We cannot defend freedom abroad by deserting it at home.
    - Edward R. Murrow

    ...I think we have moral obligations to disobey unjust laws, because non-cooperation with evil is as much as a moral obligation as cooperation with good. - MLK Jr.

    How to trigger a liberal: "I didn't get vaccinated."

  32. #28
    Quote Originally Posted by Swordsmyth View Post

    Yea, sort of like bold Bush-Cheny years 2004-2008, putting Conervatives+Neocons First.



    Followed by 8 years of anguish.








    Has there been any polling, how many of hardcore MAGA fans were also hardcore Bush-Cheney fans?
    Besides Hannity, Levin and Lindsey Graham that is.

  33. #29
    Quote Originally Posted by spudea View Post
    The president retains the 5th amendment right protections against self incrimination, his uncooperative stance and derision on the investigation is not obstruction, [b]asking others not to cooperate is not obstruction[/i]. Threats and destruction of evidence is obstruction, which did not occur. The Mueller report is simply a list of complaints that Trump refused to incriminate himself.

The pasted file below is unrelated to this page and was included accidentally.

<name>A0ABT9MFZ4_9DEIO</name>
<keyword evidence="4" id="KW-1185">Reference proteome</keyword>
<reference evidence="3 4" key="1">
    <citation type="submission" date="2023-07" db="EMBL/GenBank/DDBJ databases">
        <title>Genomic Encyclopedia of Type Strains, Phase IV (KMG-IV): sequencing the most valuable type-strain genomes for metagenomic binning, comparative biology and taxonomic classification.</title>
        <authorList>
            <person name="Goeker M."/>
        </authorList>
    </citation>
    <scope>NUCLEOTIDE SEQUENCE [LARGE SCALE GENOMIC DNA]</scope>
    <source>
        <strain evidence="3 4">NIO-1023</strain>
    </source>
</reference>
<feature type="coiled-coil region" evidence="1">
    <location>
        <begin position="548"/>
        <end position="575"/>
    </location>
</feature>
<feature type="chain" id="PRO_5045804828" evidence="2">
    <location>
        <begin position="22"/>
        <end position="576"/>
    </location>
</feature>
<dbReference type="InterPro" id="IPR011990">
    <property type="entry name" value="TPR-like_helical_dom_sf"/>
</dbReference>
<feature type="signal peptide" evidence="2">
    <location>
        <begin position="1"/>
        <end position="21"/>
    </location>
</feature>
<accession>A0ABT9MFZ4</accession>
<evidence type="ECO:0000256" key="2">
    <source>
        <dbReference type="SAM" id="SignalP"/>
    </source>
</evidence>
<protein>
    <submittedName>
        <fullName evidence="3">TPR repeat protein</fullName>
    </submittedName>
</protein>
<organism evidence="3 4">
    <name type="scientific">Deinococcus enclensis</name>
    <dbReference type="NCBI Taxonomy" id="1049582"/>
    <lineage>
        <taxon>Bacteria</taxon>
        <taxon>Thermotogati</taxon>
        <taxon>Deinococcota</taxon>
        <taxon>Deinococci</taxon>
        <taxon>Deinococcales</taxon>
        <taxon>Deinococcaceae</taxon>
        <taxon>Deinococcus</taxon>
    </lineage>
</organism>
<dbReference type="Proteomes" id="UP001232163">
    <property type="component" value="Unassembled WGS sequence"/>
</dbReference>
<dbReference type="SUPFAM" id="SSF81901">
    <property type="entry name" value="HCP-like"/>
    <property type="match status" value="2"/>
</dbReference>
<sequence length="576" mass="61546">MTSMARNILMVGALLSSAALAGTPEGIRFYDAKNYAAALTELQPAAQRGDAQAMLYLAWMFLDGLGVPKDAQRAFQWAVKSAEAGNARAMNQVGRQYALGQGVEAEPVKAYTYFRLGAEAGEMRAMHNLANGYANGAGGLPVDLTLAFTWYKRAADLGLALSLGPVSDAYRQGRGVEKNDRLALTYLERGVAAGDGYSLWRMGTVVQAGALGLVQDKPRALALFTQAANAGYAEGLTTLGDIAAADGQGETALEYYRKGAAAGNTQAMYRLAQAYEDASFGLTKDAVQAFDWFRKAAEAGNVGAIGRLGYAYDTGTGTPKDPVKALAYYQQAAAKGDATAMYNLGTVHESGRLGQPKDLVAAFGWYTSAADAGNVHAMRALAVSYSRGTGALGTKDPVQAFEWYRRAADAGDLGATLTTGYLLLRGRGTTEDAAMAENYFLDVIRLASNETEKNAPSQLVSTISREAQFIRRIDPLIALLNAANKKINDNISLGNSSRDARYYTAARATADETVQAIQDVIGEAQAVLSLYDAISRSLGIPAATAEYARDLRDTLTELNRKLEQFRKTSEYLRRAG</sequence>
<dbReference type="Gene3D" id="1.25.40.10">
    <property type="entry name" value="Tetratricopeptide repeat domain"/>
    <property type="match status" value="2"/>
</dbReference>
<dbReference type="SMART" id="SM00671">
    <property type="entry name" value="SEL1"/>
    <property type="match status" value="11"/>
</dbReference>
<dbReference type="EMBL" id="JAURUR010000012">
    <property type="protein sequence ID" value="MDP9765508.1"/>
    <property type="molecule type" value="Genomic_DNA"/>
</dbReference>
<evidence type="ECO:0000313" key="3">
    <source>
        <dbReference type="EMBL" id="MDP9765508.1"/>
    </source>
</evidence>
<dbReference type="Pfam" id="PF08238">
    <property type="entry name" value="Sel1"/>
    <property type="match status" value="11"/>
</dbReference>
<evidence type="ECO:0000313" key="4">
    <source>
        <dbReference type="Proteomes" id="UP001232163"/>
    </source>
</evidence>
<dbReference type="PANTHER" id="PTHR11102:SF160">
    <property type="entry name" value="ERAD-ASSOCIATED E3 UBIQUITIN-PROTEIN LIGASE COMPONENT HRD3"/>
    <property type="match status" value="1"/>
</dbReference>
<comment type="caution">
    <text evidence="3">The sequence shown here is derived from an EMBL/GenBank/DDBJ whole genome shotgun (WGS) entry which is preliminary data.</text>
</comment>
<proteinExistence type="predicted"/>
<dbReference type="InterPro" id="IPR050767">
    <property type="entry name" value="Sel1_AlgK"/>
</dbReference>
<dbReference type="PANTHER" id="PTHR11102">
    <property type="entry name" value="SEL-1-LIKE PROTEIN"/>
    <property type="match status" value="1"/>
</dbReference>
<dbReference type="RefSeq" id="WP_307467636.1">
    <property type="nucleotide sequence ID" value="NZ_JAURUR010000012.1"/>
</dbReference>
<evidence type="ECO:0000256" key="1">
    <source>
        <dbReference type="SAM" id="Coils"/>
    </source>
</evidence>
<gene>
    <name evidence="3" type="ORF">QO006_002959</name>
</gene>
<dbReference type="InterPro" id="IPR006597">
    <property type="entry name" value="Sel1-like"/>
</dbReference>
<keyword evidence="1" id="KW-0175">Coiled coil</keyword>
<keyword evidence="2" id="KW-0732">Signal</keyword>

Actually, under the law it is considered witness tampering and therefore is an act of obstruction. I don't have an opinion of whether it's "right" or "wrong" to do that but yes, asking (instructing?) potential witnesses to not cooperate is an act of obstruction. That topic became a centerpoint during the hearings on the Congressional 9th District election fraud case recently. The tamperer was indicted for directing witnesses not to cooperate.
    "Let it not be said that we did nothing." - Ron Paul

    The entire internet is the domain of paid shills and bots. If you don't know this by now....

    Israel, under control of the Crown and, ultimately, the Vatican, own the USA. If you don't know this by now....

    Talk to people about liberty. You won't find it on websites, you won't find it in politicians.

    Visiting the Outer Banks of NC?
    Outer Banks NC Fishing Boat Rentals

  34. #30
    Quote Originally Posted by Warrior_of_Freedom View Post
    Libbies supposedly hate giant corporations ruling over the country, but if it's a giant corporation censoring conservatives, then suddenly they love private property rights. Until it's them also censored for not being libbie enough and by then it's too late.
    Fact, In Spades......